Commons Leader Jacob Rees-Mogg also mocked pro-EU MPs for their ‘confected’ outrage over Mr Johnson’s controversial decision to suspend Parliament for up to five weeks ahead of a Queen’s Speech in mid-October.

‘All these people who are wailing and gnashing teeth know that there are two ways of doing what they want to do,’ he said.

‘One, is to change the Government and the other is to change the law. If they do either of those that will then have an effect.

‘If they don’t have either the courage or the gumption to do either of those, then we will leave on the October 31 in accordance with the referendum result.’

Mr Corbyn responded by confirming the so-called Remain Alliance of MPs would try to start the process of legislating against No Deal on Tuesday, when MPs return from their summer break. Attacking Mr Johnson’s ‘smash-and-grab raid against our democracy’, the Labour leader said: ‘What we’re going to do is try to politically stop him on Tuesday with a parliamentary process in order to legislate and prevent a No Deal Brexit and also to try and prevent him shutting down Parliament during this utterly crucial period.’ Remainer MPs are looking to pass a law ordering Mr Johnson to seek another Brexit delay of at least six months, allowing time for a potential second referendum.

Former justice secretary Mr Gauke yesterday told the BBC Mr Johnson did not have a mandate for leaving the EU without a deal, adding: ‘It does look like next week is essentially the only opportunity that Parliament will have to maintain some control over this process and ensure that it has a say before we leave without a deal.’

A string of Tory MPs yesterday indicated they were ready to join forces with Jeremy Corbyn to force through the move – including David Gauke, Guto Bebb, Richard Harrington (pictured) and Kenneth Clarke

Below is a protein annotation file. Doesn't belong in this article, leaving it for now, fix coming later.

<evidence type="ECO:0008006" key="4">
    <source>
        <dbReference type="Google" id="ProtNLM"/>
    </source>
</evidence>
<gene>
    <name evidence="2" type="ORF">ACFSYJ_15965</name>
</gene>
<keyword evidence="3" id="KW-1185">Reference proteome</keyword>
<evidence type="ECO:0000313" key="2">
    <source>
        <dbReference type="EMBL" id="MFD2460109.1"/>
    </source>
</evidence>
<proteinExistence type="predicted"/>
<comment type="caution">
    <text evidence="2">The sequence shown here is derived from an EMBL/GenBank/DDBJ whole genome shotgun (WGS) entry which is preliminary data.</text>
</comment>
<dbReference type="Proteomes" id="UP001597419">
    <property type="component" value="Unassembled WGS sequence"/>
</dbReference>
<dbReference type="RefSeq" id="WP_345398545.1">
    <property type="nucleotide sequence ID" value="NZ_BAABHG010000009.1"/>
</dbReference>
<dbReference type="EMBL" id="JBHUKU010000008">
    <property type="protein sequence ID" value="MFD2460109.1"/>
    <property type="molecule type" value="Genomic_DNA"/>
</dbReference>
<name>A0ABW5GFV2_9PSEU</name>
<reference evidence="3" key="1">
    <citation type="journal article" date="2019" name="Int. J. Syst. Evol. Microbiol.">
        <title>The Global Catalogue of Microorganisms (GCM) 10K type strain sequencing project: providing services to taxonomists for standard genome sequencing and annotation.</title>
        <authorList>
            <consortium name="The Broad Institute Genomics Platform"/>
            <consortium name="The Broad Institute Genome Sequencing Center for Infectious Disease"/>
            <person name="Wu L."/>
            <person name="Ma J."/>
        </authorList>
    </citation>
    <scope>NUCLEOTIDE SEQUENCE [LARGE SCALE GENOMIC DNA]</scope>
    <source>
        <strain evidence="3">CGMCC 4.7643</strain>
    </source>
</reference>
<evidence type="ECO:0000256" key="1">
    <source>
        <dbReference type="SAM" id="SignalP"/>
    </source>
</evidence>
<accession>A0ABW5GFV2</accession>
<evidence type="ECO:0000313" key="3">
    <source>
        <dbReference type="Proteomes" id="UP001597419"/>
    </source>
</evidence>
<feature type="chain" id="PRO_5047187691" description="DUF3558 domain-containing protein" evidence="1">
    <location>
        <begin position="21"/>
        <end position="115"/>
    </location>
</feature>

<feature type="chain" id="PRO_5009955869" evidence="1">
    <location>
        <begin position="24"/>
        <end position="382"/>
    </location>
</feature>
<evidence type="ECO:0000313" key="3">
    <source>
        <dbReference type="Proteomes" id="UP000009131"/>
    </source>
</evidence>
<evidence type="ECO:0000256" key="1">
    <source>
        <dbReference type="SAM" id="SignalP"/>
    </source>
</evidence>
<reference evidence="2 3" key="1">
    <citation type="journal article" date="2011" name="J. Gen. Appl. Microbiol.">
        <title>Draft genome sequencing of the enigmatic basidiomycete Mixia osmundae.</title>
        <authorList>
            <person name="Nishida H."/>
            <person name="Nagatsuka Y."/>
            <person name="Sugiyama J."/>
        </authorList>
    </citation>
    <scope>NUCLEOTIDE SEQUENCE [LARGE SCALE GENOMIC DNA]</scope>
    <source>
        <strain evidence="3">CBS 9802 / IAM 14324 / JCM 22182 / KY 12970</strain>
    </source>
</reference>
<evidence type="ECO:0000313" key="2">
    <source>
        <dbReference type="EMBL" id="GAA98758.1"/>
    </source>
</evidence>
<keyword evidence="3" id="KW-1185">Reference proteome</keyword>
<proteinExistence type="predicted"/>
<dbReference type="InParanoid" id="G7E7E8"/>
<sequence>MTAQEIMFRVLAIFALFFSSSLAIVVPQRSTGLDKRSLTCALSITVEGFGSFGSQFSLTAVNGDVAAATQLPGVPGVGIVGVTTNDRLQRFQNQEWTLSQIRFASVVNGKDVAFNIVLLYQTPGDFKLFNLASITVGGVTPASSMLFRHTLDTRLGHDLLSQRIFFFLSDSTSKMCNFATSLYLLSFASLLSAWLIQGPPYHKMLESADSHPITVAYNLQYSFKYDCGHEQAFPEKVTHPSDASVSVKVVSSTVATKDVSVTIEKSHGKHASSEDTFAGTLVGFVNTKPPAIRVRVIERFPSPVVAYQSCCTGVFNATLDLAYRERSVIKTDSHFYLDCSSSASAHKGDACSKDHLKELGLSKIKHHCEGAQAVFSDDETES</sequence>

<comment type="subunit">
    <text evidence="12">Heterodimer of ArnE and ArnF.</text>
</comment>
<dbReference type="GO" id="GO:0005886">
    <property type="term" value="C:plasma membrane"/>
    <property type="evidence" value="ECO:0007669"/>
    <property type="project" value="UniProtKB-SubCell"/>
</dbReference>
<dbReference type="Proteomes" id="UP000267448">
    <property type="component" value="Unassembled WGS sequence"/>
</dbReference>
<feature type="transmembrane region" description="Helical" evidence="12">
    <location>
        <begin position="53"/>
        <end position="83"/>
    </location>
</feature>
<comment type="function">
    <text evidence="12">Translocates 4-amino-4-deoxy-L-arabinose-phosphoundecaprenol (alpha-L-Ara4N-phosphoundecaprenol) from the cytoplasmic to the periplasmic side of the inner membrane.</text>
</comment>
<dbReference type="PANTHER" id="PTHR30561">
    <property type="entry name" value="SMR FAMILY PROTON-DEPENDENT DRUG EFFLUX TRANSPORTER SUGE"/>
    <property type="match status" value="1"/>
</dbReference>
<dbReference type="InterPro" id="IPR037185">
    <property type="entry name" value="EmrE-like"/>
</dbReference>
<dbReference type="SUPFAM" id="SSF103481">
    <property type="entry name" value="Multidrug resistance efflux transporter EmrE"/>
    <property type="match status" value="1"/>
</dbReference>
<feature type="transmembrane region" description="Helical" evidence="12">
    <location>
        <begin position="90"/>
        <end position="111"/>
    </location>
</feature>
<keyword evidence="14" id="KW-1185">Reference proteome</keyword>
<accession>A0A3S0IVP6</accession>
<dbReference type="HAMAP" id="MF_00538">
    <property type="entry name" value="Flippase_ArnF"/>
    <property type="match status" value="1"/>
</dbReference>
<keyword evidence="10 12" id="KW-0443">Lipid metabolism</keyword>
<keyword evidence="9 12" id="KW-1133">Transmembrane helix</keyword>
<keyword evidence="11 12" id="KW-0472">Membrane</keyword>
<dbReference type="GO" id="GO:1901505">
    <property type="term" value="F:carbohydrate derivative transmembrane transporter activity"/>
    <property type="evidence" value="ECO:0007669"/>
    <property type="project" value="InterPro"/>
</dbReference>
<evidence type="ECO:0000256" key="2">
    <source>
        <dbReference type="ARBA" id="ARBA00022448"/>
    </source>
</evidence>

A string of Tory MPs yesterday indicated they were ready to join forces with Jeremy Corbyn to force through the move – including David Gauke, Guto Bebb, Richard Harrington (pictured) and Kenneth Clarke

Guto Bebb, another former minister, indicated he could even back a vote of no confidence in Mr Johnson’s government, saying: ‘As Conservatives we prize loyalty. But it has become increasingly clear that our loyalty must be to our party’s long-term values and not to the man who leads the party at this time.’ Labour frontbencher Barry Gardiner said the truncated parliamentary timetable meant it would now be ‘very difficult’ to pass the emergency legislation in time.

And a senior Lords source acknowledged it would be hard to pass laws in the time available if Mr Johnson encourages Brexiteer peers to filibuster the debate.

‘When the last legislation of this kind was passed the then prime minister was willing to play ball on the timetabling, provided her backbenchers had their say,’ the source said. ‘We are in very different territory this time and it is going to be more difficult.’ The source also said it was ‘perfectly possible’ that Mr Johnson could spark a fresh constitutional row by refusing to seek Royal Assent for the legislation even if it cleared Parliament.

 

Read more at DailyMail.co.uk